Coming of age during the '60s in the poor-white section of Kinship, Ga., Maggie Pugh sees the effects of poverty all around her: her neighbors have become violent; her father has grown quiet and somber; and her angry, desperate mother clings to the dream of having her younger, favored daughter, Gardenia, win the Hayes County Little Miss Pageant. The community is ruled by prejudice and spite, and Maggie has little hope for change until she makes the acquaintance of a black lawyer, George Hardy. Although her association with a ``colored'' man leads to all kinds of trouble for her family, Maggie is inspired by Mr. Hardy's quiet determination, and she finds the courage to join his battle for equal rights. This painfully realistic first novel evokes tensions in the South at the brink of the civil rights movement. Characters emerge as complex individuals, not pawns of a political agenda. Hearts will go out to Maggie as she weathers various forms of physical and emotional abuse; her final triumph is a tribute to all who have suffered for justice. Ages 12-up. Young Adult

Stranded in Harmony by Barbara Shoup YA Shoup, B. (2)
Suddenly restless with small-town life ("I felt as if I'd just awakened from a long sleep"), high school senior Lucas Cantrell is anxious to move on with his life somewhere other than Harmony, Ind. Unfortunately, the rate of his progression may seem as slow for readers as for him. While the smooth narrative provides many insightful moments, nearly all of which emerge from Lucas's involvement with two atypical members of the community, the momentum lags as Lucas meanders through the fall semester trying to find the right time to break up with his cheerleader girlfriend and to admit his disinterest in football, the sport that has made him a local hero. The pace does pick up considerably in the last few chapters, as Lucas's growing friendship with Allie, a '60s radical, coincides with personal loss, and Lucas feels a "sudden clarity" that dispels his ennui. While YAs bored with the high school scene will relate to Lucas's case of senioritis, there's less for them to sink their teeth into here than in Shoup's first book, Wish You Were Here. Ages 12-up. Young Adult

A Stranger is Watching by Mary H. Clark MYSTERY CLA (2)

Ronald Thompson knows he never killed Nina Peterson...yet in two days the state of Connecticut will take his life, having found him guilty via due process of law. But in the shadows a stranger waits, a cunning psychopath who has killed before, who has unfinished business at the Peterson home.... Adult

Thwonk by Joan Bauer YA Bauer, J. (2)
Bauer's (Squashed) lighthearted (literally) story subtly delivers a meaningful statement to its YA audience. A.J., a high school senior who is very serious about her future career as a photographer, is quickly approaching the final deadline for a big assignment: to take the cover photo for the Valentine's Day issue of her school paper. As it turns out, her inspiration for that task comes from a most unusual source. Driving home one day she almost runs over a box, out of which rolls a stuffed cupid. He comes to life, setting A.J.'s existence onto an amusing-if obviously unbelievable-roller-coaster of a ride. Not only does he lead her to the site of the ideal photo op for the paper, but he shoots his arrow into the heart of the drop-dead gorgeous Peter Terris, whom A.J. has long ogled from afar. Peter asks her out and then, much to A.J.'s embarrassment, insists on proclaiming his undying love in public-loudly. Catapulted into Peter's popular, decidedly vapid crowd, A.J. discovers that what she has wished for is more likely to suffocate her than to bring her happiness. Bauer's buoyant narrative will elicit chuckles as it delivers its message (thwonk!) with the accuracy of a well-aimed arrow from Cupid. Ages 12-up. Young Adult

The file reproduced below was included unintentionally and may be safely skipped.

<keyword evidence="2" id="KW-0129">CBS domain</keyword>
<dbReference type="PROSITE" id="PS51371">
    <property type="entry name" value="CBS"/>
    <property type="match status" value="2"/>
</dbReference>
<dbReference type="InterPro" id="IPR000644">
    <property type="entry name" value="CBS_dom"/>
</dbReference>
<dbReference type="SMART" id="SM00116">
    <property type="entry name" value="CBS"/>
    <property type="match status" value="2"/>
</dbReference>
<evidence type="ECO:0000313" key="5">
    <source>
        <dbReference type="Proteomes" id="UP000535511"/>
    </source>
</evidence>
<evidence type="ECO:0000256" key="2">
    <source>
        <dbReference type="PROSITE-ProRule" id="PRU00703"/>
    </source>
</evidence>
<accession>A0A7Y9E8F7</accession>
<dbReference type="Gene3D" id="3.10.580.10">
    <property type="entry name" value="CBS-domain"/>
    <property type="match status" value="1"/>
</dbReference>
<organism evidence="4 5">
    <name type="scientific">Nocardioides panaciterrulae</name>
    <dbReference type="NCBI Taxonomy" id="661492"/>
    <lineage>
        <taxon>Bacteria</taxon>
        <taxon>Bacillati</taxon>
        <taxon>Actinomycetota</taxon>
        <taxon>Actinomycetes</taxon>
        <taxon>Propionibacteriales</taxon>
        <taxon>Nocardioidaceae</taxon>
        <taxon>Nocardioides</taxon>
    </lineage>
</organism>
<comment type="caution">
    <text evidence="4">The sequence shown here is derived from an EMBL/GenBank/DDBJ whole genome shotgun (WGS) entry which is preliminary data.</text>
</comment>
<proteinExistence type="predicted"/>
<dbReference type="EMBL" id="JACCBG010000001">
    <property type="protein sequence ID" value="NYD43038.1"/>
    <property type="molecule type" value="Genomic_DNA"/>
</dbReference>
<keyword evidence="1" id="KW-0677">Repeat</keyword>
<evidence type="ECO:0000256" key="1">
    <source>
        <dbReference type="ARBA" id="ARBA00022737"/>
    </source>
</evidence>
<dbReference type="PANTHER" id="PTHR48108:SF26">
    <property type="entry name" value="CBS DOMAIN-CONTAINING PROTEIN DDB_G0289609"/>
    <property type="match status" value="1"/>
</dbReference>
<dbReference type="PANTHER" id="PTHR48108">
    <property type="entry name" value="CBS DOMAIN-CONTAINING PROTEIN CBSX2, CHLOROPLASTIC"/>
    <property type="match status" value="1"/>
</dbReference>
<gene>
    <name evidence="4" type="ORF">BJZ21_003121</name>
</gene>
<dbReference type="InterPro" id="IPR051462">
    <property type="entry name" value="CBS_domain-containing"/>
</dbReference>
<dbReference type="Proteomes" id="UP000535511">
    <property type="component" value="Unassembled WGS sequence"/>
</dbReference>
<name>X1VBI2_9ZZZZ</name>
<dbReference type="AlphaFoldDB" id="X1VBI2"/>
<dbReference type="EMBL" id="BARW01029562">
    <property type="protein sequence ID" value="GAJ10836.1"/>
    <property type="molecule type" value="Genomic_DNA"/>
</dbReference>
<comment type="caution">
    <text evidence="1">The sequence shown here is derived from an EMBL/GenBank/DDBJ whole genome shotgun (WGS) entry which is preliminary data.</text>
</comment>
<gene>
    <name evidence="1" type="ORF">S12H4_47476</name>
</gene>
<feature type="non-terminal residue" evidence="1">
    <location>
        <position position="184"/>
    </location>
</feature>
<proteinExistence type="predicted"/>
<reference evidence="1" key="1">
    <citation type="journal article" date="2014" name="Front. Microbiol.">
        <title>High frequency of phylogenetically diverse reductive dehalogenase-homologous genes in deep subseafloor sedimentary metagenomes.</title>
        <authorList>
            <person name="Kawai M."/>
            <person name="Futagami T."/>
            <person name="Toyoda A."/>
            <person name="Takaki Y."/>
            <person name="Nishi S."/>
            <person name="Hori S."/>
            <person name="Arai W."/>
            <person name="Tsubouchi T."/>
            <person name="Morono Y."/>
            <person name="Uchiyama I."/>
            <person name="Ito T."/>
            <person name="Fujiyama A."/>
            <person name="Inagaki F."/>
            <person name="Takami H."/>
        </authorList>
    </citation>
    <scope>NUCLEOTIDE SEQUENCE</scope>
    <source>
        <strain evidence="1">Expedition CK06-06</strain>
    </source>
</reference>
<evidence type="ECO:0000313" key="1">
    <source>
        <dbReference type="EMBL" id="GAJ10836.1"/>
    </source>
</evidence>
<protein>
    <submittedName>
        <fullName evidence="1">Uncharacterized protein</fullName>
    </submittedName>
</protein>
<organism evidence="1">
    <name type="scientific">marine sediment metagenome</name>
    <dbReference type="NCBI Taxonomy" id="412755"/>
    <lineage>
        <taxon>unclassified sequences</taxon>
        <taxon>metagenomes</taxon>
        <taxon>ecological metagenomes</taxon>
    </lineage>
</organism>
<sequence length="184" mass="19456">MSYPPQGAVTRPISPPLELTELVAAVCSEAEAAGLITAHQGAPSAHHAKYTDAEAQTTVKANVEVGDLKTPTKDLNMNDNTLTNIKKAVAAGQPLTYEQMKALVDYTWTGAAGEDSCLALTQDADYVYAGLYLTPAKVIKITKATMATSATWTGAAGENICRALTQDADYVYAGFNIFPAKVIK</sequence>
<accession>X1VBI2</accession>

Who Killed Mr. Chippendale by Mel Glenn YA MYSTERY Glenn, M.
When popular Tower High English teacher Mr. Chippendale is fatally shot, everyone's a suspect. The killer could be anyone -- one of his students, a colleague, or even an ex-flame. Told in a series of interlocking poems, this suspenseful story will keep readers guessing who the killer is right up until the last page. Young Adult

Wrestling Sturbridge by Rich Wallace YA Wallace, R. (2)
Ben, the second-best 135-pound wrestler in his high school, watches as a friend's future becomes brighter and his turns dim. Eager to leave his home town of Sturbridge, Pennsylvania, and to avoid a dismal future working in a cinder block factory, Ben, spurred on by an intense young woman, and partly by a strength found deep within himself, looks for a way out. Young Adult